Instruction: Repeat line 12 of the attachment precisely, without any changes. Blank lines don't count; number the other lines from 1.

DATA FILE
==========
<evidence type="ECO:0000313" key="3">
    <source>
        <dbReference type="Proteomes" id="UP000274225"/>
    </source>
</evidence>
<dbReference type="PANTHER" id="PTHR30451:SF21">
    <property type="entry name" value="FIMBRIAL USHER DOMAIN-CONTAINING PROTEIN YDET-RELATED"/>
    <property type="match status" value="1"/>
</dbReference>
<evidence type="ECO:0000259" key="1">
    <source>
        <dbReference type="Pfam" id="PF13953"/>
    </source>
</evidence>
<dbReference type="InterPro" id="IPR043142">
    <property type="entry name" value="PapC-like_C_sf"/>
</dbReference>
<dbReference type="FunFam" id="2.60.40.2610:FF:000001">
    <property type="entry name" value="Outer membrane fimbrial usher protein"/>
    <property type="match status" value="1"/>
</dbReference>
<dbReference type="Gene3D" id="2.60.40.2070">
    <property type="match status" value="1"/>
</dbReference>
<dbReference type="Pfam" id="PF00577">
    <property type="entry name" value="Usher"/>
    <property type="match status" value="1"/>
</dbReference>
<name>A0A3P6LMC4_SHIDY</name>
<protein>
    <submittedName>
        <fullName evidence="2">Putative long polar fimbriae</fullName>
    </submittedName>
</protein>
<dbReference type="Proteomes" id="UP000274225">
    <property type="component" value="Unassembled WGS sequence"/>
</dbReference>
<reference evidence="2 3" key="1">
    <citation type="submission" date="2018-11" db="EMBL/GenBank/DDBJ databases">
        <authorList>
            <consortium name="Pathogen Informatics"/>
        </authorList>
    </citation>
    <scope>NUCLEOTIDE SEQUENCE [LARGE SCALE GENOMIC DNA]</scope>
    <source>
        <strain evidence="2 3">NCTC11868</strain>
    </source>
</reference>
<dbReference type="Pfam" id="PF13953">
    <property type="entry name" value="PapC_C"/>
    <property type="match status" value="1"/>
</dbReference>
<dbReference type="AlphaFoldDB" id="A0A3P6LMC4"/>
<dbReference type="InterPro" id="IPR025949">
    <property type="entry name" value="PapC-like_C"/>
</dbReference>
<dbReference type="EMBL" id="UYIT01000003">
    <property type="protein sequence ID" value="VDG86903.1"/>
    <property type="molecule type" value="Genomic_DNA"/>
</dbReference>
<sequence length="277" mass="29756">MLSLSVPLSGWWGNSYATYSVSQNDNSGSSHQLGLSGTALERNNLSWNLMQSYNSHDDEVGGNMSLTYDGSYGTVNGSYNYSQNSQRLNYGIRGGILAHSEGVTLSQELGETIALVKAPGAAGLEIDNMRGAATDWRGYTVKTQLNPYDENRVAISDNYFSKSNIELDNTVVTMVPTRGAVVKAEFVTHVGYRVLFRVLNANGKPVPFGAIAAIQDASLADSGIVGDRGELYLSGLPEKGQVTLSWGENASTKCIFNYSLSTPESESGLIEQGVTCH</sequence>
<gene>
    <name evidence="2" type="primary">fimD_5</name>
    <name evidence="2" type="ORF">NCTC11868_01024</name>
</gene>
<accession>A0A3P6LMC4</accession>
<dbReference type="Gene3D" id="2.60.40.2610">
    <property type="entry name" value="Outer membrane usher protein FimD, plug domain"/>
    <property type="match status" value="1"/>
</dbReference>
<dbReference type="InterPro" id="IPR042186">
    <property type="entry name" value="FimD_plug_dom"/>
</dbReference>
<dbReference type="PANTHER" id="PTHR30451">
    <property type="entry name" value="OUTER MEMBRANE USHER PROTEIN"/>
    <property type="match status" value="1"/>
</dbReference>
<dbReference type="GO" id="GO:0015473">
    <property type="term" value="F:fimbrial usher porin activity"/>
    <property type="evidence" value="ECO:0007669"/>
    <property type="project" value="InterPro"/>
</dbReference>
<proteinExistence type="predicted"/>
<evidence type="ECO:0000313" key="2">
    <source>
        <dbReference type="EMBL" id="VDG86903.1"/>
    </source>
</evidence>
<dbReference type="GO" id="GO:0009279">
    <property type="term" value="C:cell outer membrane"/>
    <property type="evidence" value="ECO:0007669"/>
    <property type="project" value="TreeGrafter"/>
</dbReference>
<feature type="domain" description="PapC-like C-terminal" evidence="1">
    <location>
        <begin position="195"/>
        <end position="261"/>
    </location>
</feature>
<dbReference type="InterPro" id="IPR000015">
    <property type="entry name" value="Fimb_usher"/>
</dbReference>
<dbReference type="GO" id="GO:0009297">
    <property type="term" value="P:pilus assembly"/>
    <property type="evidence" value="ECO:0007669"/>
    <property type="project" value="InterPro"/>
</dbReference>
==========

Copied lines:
        <dbReference type="Pfam" id="PF13953"/>